Special gift for you
North Coast indie trio the Velvet Teen makes infectious, uncontrived pop music
Santa Rosa’s sleepy exterior belies the wealth of music that hides just beneath its surface. It is home to a number of solid acts, including indie-pop trio the Velvet Teen.
Walking into the quadruplex home of bassist Josh Staples, one is first struck by the orb-like paper lanterns illuminating the warm, burnt-orange walls and by the red brocade couch that is as unexpected as it is inviting. Two bookshelves sit side by side, one filled with more than 700 CDs and the other filled with just as many vinyl albums—all in alphabetical order. Browsing through them reveals just how varied one person’s tastes can run, with albums ranging from Justin Timberlake’s Justified (“It’s a good fucking album,” Staples said) to the Dali’s Car disc The Waking Hour.
Staples explained that the three band members all share some common influences—Björk, Radiohead and the Beatles—but each member is highly influenced by individual tastes. “Logan [Whitehurst, the drummer] is a bit more [into] the singer-songwriter type like Randy Newman, and he likes They Might Be Giants and Oingo Boingo. I’m more into Siouxsie and the Banshees and the Cure and New Order and a lot of punk bands,” Staples said. “Judah [Nagler, on guitar, lead vocals and keyboards] is really into a lot of electronic music, like Squarepusher and Boards of Canada.”
The variety of musical influences manifests itself in the depth of each and every song, producing a unified sound marked by well-executed harmonies, falsetto vocals and poignant lyrics.
Although the Velvet Teen has been together for three-and-a-half years, the band made its first full-length release, Out of the Fierce Parade, last year for Slowdance Records. Produced by Death Cab for Cutie guitarist Chris Walla, the album is a testament to the importance of not flooding listeners with mediocre, immature albums. “We’re just taking an organic approach,” Nagler said. The result is songs that are both infectious and uncontrived.
The Velvet Teen isn’t a struggle to listen to, and it isn’t an acquired taste. It provides immediate gratification that comes in easy-to-swallow pop-ballad form. No learning-to-like-it required. You’re going to enjoy it the first time you take a listen.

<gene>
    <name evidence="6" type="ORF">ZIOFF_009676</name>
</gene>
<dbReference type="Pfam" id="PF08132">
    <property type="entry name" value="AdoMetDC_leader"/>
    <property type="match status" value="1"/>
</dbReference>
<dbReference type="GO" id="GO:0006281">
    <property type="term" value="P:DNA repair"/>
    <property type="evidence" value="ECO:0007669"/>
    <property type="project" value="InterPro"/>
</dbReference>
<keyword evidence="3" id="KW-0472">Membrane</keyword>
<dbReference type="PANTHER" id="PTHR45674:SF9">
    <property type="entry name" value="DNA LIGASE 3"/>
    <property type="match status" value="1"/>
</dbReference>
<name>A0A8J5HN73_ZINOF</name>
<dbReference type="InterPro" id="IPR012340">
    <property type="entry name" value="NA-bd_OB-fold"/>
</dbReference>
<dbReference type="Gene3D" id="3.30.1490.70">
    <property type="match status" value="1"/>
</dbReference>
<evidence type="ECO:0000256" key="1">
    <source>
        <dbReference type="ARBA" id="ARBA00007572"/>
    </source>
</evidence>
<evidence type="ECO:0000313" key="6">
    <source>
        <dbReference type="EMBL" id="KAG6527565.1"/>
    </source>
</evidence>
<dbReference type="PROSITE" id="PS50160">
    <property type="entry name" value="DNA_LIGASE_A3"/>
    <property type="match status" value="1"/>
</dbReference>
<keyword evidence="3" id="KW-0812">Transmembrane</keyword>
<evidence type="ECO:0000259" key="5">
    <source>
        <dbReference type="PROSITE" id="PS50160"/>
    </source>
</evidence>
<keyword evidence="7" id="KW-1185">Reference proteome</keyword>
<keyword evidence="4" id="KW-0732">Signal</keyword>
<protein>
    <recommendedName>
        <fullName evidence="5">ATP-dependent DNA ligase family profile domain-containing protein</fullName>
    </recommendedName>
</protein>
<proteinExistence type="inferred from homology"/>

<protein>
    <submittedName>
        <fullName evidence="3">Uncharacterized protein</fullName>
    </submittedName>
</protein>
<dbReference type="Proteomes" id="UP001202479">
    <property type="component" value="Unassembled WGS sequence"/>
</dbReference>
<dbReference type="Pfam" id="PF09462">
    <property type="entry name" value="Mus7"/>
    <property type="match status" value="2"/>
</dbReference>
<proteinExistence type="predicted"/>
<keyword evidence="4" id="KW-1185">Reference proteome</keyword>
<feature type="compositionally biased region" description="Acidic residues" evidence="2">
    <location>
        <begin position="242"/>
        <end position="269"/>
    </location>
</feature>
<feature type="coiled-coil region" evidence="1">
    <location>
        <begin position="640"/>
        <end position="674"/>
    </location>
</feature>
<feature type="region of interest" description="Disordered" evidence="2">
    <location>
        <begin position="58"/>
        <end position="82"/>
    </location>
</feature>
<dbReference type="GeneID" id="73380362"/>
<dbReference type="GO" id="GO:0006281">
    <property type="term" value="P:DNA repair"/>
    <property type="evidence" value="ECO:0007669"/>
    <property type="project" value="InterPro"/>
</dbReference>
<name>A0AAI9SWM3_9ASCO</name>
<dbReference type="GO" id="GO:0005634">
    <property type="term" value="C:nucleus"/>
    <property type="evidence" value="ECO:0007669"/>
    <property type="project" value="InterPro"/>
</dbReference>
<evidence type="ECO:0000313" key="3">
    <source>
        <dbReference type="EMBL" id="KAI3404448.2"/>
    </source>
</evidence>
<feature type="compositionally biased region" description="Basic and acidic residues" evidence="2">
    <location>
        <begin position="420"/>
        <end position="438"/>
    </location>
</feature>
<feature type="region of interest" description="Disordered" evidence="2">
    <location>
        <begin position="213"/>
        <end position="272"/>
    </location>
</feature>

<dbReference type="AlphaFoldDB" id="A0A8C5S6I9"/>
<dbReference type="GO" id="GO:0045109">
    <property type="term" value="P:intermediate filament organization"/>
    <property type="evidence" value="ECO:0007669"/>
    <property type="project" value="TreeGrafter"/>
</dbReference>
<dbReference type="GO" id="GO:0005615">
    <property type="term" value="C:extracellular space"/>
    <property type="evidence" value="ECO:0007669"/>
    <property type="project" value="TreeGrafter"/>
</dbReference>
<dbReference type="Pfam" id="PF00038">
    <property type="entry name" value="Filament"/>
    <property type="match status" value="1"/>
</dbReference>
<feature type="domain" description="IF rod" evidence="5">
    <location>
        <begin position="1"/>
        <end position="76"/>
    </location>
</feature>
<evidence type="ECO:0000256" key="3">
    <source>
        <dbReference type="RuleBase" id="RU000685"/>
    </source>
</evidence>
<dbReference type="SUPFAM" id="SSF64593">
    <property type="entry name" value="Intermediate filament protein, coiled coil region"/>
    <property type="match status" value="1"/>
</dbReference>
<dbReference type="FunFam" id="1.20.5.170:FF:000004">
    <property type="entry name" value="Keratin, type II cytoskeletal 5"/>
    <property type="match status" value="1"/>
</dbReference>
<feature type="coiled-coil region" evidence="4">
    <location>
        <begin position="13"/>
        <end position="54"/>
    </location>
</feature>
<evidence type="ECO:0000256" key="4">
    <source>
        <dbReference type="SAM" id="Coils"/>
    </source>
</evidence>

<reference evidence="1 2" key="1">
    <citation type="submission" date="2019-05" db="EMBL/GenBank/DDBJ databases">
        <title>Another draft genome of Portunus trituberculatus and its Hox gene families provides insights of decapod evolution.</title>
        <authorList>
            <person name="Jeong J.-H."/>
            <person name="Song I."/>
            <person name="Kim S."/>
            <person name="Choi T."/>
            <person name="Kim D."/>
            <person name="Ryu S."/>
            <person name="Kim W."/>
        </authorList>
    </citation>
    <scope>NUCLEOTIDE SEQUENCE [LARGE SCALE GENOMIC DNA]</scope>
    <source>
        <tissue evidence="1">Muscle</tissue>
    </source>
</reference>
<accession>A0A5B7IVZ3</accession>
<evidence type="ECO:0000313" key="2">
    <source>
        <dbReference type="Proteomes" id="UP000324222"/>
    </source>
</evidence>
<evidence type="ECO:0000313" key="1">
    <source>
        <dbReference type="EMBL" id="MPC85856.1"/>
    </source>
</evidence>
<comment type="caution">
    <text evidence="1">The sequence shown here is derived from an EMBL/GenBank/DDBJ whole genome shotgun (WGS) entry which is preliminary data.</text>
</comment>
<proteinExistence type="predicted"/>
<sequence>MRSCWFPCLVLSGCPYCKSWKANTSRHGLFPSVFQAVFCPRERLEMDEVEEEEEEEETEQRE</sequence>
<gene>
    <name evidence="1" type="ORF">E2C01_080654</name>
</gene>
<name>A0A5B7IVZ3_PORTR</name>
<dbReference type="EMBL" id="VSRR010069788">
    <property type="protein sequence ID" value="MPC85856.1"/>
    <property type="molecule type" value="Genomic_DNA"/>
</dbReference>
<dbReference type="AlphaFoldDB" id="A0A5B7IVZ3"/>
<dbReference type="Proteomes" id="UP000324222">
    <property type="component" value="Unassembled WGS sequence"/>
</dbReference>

It’s hard to dispense with the common comparisons to early Radiohead and Jeff Buckley. The nature of falsetto, as is heavily employed by Nagler, is that it produces a very ethereal effect; however, Nagler’s use of falsetto with upbeat songs, as well, is more innovative than evocative.
Resourcefulness is something that none of the band members are short on. Their daily food allowance while on tour is $5. Staples described how this played out in a recent tour to Japan with Finland’s Mew. “Japan had vending machines on the streets that served alcohol like canned beer and canned whiskey,” he said. “And I got strawberry Kit Kat. They don’t have that here.” At least the calorie count should prevent him from passing out from malnourishment onstage. Doesn’t beer have more than 30 vital nutrients?
The Velvet Teen’s creativity plays out in its approach to music, as well. Before the band’s current incarnation, Nagler found himself short on people with whom he could perform. No matter; he would just record himself playing drums and perform onstage with himself. “It didn’t work out too well, but it was still fun to do,” Nagler said. “I think the audience was into it, but the sound guy couldn’t get the audio up enough. Someone told me that Paul McCartney did it before me. But I’m sure [that] wasn’t as low-fi: This was just a TV and VCR.”
To be sure, the Velvet Teen makes itself in its live performances. It isn’t just a haphazard rehashing of its CD. Rarely is an act so captivating that it makes the audience members hear each song with a new clarity and engages those who may not be at all familiar with its music.